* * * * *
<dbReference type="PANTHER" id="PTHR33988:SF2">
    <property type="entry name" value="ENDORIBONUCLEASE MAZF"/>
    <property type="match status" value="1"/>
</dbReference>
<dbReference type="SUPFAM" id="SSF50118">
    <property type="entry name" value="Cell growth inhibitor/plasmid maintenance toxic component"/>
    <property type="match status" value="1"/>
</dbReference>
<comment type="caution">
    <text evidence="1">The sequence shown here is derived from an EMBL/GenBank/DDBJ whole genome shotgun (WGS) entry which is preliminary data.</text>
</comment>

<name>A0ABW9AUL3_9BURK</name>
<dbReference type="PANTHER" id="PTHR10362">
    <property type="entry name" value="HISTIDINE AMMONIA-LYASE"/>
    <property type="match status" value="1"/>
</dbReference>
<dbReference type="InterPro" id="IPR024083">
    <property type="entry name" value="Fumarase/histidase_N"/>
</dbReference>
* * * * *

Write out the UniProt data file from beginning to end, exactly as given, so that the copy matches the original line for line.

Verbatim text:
<dbReference type="PANTHER" id="PTHR33988:SF2">
    <property type="entry name" value="ENDORIBONUCLEASE MAZF"/>
    <property type="match status" value="1"/>
</dbReference>
<dbReference type="SUPFAM" id="SSF50118">
    <property type="entry name" value="Cell growth inhibitor/plasmid maintenance toxic component"/>
    <property type="match status" value="1"/>
</dbReference>
<comment type="caution">
    <text evidence="1">The sequence shown here is derived from an EMBL/GenBank/DDBJ whole genome shotgun (WGS) entry which is preliminary data.</text>
</comment>

<name>A0ABW9AUL3_9BURK</name>
<dbReference type="PANTHER" id="PTHR10362">
    <property type="entry name" value="HISTIDINE AMMONIA-LYASE"/>
    <property type="match status" value="1"/>
</dbReference>
<dbReference type="InterPro" id="IPR024083">
    <property type="entry name" value="Fumarase/histidase_N"/>
</dbReference>